Thankful that practice makes [almost] perfect

sheet-musicI am a mediocre musician. And I’m not just saying that, either. I took up the viola in the third grade, but the reason that I am mediocre is that I didn’t start practicing until about four years ago, after I showed up for a high school musical pit band rehearsal and pretty much couldn’t find my place for two and a half hours.

From this experience I learned a very important lesson:

Practicing (that is, practicing your butt off) really does make a difference.

After I’d picked up all my belongings from the twisted wreckage of the derailed locomotive that was that rehearsal, I decided to throw a little practice time at the music. At the next rehearsal, I found myself thinking, “Has the conductor slowed the tempo down, because I’m kind of getting 80% of the notes now,” and “Hey, I didn’t play that sour note! It was that horn over there!!” and “You know, it really does sound better when you play all of the flats in the key signature.”

So now here I am, less than two weeks before the first Dover Symphony Orchestra* performance of the season, and I’m practicing pretty much every night. I probably would have started sooner, but I’m finally familiar enough with the melodies that go with the alto oompah-pahs in my part, that I can kind of make sense of them in my head. I think I’m making progress (the kids asked me to “play the fast part” tonight—bless ‘em, they actually think I can play it!!!), and I’m thankful that they’re around to observe my conscientious work ethic (which by some might be interpreted as robust procrastination followed by desperate scrambling, but, seriously, since I’m the one putting in the bow mileage I’ll call it whatever I want).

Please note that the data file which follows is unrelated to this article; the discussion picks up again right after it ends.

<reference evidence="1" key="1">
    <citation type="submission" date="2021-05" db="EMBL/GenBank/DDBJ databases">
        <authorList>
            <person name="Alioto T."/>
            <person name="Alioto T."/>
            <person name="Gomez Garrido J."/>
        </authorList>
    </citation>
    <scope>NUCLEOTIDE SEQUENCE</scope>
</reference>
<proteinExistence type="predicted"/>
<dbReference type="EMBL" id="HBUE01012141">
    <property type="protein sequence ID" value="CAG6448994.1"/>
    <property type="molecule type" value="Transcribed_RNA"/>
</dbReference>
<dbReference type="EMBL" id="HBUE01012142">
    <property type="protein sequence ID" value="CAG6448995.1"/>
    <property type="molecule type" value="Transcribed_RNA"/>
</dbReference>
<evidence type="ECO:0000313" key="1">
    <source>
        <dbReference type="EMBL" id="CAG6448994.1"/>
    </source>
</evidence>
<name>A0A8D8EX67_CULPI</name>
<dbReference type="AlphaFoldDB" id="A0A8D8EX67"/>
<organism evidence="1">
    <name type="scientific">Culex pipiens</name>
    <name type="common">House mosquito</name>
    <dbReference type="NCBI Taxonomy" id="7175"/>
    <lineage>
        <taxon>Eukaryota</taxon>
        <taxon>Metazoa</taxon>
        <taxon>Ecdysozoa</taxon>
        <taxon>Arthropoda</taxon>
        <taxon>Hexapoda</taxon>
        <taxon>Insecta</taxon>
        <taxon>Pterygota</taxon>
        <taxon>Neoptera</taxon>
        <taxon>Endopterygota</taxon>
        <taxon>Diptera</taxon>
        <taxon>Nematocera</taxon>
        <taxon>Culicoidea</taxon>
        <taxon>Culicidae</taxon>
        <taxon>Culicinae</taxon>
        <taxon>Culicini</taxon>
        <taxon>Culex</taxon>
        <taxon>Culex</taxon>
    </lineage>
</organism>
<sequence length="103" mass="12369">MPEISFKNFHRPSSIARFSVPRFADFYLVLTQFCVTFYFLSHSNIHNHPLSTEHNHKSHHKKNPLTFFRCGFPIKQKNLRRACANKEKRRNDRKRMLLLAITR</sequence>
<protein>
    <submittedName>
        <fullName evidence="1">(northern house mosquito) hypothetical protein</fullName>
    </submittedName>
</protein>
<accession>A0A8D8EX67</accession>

Yet more proof of good results comes from my friend Trish, who told me today that she hears beautiful music coming from my house and asked me what instrument I play.

I’m thankful that the practice is paying off, so I guess I’ll keep it up. For the Symphony, for the neighborhood, and for me.

*This first DSO performance this season will be on October 18th at 3:00 pm at the Schwartz Center in Dover. The program is called “The Dover Symphony Goes to the Animals” and features The Pink Panther, Memory, a Swan Lake medley, music from Jurassic Park, and more. Adults are $20 and kids are (get this!!) FREE! Call 734-1701 for tickets. And if you like cellos, we’ve got 13 of ‘em this time around—hopefully the stage won’t tip to one side (although that could make for quite a show).

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6 Comments

  1. October 9, 2009 at 8:35 am

    I played trombone for six years – concert band, symphonic band, all state band and marching band. It was fun. I haven’t played in over 15 years. Of course, the fact that I sold it right after I got married might have something to do with that. 🙂

    Keep up the good work!

    peace,
    Donna

  2. scheirmad said,

    October 9, 2009 at 9:19 am

    Thanks for the encouragement, Donna.

    And get yourself a new trombone, would you? The world can use as much beautiful music as it can get!!

    -C

  3. October 9, 2009 at 9:22 am

    I’m afraid any future attempts at trombone playing would result in a fine from the local noise police. Sounding like a dying cow is NOT my idea of beautiful music. 😉

  4. Cheryl said,

    October 9, 2009 at 3:48 pm

    I’m sure you’re being hard on yourself.

    Moo.

    -C

  5. yanangski said,

    October 13, 2009 at 5:44 am

    wow! very encouraging and very true. ^_^ i also play the viola, and there’s just a satisfaction when you know you’ve practiced your parts and you can play all the notes right (on right the beat), there’s a feeling of accomplishment. 🙂

    haha! i want to practice NOW! 😀

    • scheirmad said,

      October 13, 2009 at 2:32 pm

      Hey there! Thanks for chiming in! Violas rock, yes?

      I’m not sure that I can play everything on the program at this point, but I was at about 50% of Rossini’s Thieving Magpie last night, and that was cause for high fives all around. If you’ve ever played it, then you know what I mean. At least I knew where I was in the music. Maybe I can just hum my part!

      Take care,
      Cheryl


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